What does an environmental health specialist do?

Environmental health specialists educate and consult clients and enforce regulations governing the sanitation of food, milk, and water; hazardous and Infectious waste; sewage; institutional environments; and health hazards. They help improve water and sanitation facilities at recreational areas, nursing homes, schools, restaurants, and other locations, and are actively involved in the overall environmental quality of a community.

What might an environmental health specialist do in a workday?

Environmental health specialists:

  • collect and analyze environmental samples to screen for possible public health hazards.
  • prepare and calibrate equipment used to collect and analyze samples.
  • oversee the treatment and disposal of sewage and hazardous or infectious waste.
  • design and monitor construction of wastewater disposal systems and well installations.
  • determine pollution problems and initiate stop-action orders.
  • develop and manage programs to prevent toxic waste contamination, control insects and rodents, dispose of waste, and ensure clean water supplies.
  • consult and advise physicians and other medical personnel about community health hazards.
  • help draft laws and regulations and testify in court.
  • evaluate the handling, processing, and serving of food and milk to identify hazards and ensure compliance.
  • educate communities on environmental health issues.
  • conduct and analyze epidemiological data regarding disease outbreaks.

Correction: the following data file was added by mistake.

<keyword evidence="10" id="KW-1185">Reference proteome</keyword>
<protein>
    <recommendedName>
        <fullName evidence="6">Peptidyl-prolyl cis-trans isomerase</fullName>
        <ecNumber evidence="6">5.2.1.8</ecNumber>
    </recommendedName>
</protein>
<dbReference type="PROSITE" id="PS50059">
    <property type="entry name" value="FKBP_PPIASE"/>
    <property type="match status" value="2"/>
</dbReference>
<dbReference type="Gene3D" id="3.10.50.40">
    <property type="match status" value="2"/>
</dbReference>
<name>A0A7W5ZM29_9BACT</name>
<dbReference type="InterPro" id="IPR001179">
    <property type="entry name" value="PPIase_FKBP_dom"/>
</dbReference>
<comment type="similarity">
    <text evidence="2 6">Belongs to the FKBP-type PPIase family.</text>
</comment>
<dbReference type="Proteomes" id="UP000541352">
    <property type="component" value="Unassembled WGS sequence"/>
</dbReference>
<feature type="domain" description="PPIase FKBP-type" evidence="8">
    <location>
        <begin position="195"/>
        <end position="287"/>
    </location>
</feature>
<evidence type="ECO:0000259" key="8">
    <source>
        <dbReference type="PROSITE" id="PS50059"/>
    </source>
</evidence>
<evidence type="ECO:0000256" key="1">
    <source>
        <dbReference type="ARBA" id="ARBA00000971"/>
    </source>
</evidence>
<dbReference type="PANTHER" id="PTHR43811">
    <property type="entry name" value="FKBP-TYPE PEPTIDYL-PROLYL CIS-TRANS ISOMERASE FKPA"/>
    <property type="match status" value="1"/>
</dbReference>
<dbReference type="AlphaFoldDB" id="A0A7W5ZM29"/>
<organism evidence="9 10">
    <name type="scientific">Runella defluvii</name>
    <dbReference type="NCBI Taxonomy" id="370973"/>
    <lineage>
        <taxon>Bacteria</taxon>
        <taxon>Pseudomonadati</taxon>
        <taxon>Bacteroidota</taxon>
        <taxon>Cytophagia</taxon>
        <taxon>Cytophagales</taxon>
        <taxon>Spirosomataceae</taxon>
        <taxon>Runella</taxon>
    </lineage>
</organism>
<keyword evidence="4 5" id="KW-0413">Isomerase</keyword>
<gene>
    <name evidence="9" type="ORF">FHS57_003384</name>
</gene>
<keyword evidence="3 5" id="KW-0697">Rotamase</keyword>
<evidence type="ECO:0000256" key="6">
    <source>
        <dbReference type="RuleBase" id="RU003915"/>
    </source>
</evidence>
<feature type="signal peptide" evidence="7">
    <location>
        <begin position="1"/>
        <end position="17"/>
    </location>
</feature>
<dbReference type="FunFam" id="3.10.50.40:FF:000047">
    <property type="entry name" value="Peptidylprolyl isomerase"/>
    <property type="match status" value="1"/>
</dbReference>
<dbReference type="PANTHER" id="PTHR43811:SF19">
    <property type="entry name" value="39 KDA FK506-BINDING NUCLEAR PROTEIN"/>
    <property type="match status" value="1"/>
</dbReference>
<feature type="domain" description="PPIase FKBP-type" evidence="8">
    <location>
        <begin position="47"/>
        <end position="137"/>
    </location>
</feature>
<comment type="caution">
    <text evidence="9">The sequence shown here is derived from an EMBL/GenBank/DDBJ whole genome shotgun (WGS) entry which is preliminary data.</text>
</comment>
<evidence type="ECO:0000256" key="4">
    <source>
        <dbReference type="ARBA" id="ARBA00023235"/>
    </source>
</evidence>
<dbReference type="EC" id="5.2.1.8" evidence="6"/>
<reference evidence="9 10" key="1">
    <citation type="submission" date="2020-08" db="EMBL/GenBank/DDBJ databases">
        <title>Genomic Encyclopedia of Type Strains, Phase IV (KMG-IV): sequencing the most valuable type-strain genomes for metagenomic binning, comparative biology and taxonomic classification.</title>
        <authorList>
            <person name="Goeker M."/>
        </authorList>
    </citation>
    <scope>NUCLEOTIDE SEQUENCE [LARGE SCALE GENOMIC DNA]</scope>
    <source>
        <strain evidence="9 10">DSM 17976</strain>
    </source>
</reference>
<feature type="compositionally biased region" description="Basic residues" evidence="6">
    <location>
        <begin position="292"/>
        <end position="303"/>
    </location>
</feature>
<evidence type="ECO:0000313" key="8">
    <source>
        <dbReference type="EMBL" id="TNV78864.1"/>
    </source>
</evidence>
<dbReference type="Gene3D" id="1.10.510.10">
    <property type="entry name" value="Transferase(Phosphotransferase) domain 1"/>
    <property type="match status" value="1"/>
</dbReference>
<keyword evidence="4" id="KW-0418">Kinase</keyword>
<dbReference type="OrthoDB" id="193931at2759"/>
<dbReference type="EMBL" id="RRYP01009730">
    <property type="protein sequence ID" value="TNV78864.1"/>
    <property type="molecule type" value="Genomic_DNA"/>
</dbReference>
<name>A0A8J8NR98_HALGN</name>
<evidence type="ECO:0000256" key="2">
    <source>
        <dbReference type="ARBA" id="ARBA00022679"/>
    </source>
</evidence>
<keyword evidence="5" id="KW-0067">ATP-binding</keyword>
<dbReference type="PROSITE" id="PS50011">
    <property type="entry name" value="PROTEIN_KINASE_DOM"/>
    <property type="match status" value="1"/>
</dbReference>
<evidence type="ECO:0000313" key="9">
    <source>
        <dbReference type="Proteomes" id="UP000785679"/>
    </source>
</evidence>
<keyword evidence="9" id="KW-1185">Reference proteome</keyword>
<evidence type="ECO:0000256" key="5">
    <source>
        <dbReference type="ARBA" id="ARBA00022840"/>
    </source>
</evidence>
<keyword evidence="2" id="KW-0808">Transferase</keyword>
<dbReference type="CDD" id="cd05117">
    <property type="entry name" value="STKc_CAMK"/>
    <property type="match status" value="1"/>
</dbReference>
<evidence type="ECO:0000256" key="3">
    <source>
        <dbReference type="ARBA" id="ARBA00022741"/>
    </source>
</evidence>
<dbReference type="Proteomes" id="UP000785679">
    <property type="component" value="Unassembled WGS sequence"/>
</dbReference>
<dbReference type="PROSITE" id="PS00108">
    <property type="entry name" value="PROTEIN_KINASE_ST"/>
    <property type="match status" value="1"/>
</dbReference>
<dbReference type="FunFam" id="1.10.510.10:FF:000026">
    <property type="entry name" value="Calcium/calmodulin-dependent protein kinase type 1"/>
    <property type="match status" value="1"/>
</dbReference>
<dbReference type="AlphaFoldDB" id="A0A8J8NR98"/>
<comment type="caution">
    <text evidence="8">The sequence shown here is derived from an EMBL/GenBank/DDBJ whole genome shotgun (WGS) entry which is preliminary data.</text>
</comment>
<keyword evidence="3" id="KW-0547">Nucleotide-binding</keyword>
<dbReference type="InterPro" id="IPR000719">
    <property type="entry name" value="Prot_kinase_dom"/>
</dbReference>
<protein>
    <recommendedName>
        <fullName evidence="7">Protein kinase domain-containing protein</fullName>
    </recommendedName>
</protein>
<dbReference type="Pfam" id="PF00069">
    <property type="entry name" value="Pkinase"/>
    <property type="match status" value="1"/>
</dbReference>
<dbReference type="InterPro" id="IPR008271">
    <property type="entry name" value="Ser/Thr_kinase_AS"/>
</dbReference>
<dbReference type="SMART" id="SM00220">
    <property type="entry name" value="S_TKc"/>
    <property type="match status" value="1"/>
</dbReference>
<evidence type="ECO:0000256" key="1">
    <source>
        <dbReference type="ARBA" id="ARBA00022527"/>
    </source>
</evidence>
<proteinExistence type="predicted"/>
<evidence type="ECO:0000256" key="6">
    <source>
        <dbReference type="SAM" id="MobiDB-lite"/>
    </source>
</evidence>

• utilize computers to effectively manage data.
  • communicate well with the public.

Specialties include milk and dairy production, food protection, sewage disposal, pesticide management, air pollution, institutional sanitation, environmental and occupational health, as well as health safety and sanitation in pools, lodging establishments, and migrant labor camps.

How much does an environmental health specialist earn?

  • $30,000 - $61,000

How do I become an environmental health specialist?

Students interested in becoming environmental health specialists should prepare by taking the most challenging high school courses available in science, math and English, including advanced placement courses.

Most environmental health specialists earn bachelor’s degrees in environmental health. In some instances, related education such as biology, geology or environmental engineering is acceptable. Master’s and doctoral degrees can be earned and certification is available.

Where else can I learn about becoming an environmental health specialist?

American Public Health Association
800 I Street N.W. / Washington, D.C. 20001
tel:  (202) 777-2742 (APHA) / web:  www.apha.org

Virginia Public Health Association
2415 Westwood Avenue / Richmond, VA 23230
tel:  (804) 367-4860 / web:  www.vapha.org

National Environmental Health Association
720 S. Colorado Boulevard, Suite 1000-N / Denver, CO 80246
tel:  (303) 756-9090 / web:  www.neha.org

Educational Institutions in Virginia for Environmental Health Specialists: